Should architect Frank Gehry still get credit for the design, or his dog Bosco?
LOS ANGELES, CA — The Walt Disney Concert Hall has a look all of its own, and architect Frank Gehry has been hailed for its unique look. But did he actually create the design?
Musicians, architects, and the general public hailed the look of the Hall when it opened in 2003, sure. But newly discovered documents indicated that the original design was for a plain, square, stone building.
How did the building get from a ordinary box to the shiny, curved sculpture we know? Simple: blame Gehry’s dog, Bosco. A spokesperson for the Concert Hall administration, Jun Hall (no relation), gives the details:
“We didn’t know it at the time, but Gehry actually created a boring building on purpose. His stated goal was to contrast the ‘nondescript exterior’ with the ‘intricate beauty’ of the music to be performed within. But personally, I think he was just having a bad year.”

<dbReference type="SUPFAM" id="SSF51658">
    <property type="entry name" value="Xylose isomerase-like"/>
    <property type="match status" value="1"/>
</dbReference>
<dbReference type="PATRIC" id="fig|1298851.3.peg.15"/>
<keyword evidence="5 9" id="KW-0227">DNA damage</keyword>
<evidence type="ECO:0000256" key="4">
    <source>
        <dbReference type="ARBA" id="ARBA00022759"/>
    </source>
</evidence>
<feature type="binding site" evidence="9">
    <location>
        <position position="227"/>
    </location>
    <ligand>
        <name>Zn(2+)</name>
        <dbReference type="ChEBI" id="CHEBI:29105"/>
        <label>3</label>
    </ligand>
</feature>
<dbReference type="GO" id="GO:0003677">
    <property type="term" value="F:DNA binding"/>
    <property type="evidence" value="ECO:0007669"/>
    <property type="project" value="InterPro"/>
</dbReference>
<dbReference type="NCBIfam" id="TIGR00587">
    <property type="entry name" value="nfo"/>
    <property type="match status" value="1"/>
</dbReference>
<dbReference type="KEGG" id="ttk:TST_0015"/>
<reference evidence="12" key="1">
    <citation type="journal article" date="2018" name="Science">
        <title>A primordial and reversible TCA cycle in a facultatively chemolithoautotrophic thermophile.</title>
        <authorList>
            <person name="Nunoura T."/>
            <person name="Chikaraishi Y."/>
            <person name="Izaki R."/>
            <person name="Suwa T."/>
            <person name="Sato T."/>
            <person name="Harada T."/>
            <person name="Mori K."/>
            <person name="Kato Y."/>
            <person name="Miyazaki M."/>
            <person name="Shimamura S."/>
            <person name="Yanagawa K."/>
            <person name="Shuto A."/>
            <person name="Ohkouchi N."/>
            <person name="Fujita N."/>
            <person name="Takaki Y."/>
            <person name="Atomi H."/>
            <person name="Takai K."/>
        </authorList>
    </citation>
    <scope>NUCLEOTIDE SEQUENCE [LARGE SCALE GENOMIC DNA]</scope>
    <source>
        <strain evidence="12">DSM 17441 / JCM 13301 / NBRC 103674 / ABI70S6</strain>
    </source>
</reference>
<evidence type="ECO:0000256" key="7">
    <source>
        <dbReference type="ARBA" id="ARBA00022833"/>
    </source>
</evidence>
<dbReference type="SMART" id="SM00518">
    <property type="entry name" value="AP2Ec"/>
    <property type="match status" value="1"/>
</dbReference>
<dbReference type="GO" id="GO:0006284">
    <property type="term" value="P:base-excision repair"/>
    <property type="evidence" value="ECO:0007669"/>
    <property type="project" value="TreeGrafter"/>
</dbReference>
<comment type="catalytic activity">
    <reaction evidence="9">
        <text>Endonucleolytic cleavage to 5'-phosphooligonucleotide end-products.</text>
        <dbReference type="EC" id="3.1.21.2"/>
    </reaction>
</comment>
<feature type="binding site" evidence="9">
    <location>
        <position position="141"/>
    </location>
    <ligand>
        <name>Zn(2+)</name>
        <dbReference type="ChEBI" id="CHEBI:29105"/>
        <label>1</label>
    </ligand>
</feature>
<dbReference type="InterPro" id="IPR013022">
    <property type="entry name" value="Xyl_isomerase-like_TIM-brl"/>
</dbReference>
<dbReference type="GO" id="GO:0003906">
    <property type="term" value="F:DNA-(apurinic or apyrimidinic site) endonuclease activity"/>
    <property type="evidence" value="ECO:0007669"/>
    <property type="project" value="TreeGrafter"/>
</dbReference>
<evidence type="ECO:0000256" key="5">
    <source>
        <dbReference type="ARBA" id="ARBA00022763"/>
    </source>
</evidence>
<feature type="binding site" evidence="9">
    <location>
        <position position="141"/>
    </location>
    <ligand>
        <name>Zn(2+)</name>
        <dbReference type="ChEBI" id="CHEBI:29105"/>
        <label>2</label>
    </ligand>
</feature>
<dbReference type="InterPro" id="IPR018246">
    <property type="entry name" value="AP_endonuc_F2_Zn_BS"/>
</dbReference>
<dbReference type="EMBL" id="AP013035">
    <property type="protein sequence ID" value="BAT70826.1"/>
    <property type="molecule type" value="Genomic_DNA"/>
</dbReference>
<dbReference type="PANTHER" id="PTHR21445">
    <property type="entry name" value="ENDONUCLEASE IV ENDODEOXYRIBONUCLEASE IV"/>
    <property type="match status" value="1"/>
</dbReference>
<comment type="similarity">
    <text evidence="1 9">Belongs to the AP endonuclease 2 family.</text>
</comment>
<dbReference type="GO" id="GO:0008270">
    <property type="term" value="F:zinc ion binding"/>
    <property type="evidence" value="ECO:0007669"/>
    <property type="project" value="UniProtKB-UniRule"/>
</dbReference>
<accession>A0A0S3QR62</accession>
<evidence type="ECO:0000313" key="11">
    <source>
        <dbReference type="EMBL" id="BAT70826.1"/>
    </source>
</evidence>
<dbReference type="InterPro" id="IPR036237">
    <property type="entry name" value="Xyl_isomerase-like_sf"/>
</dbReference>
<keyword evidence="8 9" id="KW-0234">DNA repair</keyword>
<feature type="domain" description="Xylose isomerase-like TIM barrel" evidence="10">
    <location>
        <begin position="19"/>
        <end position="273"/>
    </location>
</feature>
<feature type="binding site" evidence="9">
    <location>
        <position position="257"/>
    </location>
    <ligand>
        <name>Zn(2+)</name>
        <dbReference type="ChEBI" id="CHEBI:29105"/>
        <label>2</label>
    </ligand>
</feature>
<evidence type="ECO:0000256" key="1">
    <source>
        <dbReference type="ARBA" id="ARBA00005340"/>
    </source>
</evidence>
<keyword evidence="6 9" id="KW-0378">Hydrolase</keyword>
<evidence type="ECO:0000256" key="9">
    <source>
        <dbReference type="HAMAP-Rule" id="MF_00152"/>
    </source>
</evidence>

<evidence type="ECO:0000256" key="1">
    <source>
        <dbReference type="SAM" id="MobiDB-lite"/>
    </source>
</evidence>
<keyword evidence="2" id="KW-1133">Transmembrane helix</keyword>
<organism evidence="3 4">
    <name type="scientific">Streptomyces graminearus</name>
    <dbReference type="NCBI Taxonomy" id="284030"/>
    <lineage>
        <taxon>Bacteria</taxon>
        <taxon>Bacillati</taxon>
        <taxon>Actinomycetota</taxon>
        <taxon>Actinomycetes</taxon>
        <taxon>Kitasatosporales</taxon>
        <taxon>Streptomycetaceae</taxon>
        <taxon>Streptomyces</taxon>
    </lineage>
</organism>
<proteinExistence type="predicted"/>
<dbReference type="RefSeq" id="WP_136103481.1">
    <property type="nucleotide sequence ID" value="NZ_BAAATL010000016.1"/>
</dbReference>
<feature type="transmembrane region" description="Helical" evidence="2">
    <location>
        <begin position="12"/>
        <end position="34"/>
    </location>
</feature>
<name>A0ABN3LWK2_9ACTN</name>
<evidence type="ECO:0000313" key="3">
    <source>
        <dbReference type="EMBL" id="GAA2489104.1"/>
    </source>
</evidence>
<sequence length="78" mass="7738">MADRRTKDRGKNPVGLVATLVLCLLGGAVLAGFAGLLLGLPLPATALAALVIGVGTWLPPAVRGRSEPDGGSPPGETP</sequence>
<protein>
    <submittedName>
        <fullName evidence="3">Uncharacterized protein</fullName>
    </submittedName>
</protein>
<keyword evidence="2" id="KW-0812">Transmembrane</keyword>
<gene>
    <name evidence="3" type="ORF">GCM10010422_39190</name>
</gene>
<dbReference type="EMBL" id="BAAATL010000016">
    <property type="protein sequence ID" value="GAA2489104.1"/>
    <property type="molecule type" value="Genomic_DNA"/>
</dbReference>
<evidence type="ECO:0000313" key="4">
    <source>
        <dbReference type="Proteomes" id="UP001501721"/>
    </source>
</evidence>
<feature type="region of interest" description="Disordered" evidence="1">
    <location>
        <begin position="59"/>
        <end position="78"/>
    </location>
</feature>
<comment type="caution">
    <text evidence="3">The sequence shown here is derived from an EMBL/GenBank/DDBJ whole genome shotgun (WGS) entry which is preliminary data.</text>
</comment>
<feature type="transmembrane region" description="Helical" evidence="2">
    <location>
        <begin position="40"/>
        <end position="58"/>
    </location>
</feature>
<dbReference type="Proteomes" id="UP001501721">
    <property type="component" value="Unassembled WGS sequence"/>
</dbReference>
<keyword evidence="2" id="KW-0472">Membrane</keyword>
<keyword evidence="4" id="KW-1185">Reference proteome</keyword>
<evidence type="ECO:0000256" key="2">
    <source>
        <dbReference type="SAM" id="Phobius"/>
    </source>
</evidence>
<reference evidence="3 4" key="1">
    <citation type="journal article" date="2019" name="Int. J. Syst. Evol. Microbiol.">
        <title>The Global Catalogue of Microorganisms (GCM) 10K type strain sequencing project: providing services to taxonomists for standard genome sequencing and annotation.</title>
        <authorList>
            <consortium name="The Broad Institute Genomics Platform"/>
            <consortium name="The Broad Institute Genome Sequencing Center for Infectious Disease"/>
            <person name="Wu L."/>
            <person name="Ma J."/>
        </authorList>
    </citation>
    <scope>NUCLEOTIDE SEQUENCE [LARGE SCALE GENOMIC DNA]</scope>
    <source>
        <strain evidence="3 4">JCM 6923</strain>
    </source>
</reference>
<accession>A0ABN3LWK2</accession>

The same thing happened to my homework
Hall (no relation) says that the dog’s memoirs have surfaced, explaining who was really behind the design.
“Apparently, the night before the plans were to be presented to the Arts Commission, (Gehry’s dog) Bosco ripped the blueprints to shreds. Gehry did what he could in taping it back together, but he obviously didn’t get the pieces back in the right order.
“Fortunately for all of us, it seems to have worked out anyway. And of course, Gehry pretended the end result was what he’d planned all along.”
What other projects could be improved by a dog chewing on them? Comment below!
Cover photo: The Walt Disney Concert Hall, Plan B. Photo by Tuxyso [CC BY-SA 3.0] via Wikimedia Commons.